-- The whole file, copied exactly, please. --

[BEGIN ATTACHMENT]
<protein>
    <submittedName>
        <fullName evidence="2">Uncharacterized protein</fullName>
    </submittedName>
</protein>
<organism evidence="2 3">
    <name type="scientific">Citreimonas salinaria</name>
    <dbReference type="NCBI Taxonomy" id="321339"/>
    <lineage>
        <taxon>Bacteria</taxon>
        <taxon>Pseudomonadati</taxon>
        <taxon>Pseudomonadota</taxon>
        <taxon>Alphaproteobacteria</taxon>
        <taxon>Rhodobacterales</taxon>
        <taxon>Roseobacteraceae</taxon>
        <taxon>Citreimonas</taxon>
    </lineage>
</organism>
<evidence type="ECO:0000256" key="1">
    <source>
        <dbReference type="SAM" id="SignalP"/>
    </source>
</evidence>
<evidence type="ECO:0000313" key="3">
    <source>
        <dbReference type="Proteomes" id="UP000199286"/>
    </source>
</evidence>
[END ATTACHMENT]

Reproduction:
<protein>
    <submittedName>
        <fullName evidence="2">Uncharacterized protein</fullName>
    </submittedName>
</protein>
<organism evidence="2 3">
    <name type="scientific">Citreimonas salinaria</name>
    <dbReference type="NCBI Taxonomy" id="321339"/>
    <lineage>
        <taxon>Bacteria</taxon>
        <taxon>Pseudomonadati</taxon>
        <taxon>Pseudomonadota</taxon>
        <taxon>Alphaproteobacteria</taxon>
        <taxon>Rhodobacterales</taxon>
        <taxon>Roseobacteraceae</taxon>
        <taxon>Citreimonas</taxon>
    </lineage>
</organism>
<evidence type="ECO:0000256" key="1">
    <source>
        <dbReference type="SAM" id="SignalP"/>
    </source>
</evidence>
<evidence type="ECO:0000313" key="3">
    <source>
        <dbReference type="Proteomes" id="UP000199286"/>
    </source>
</evidence>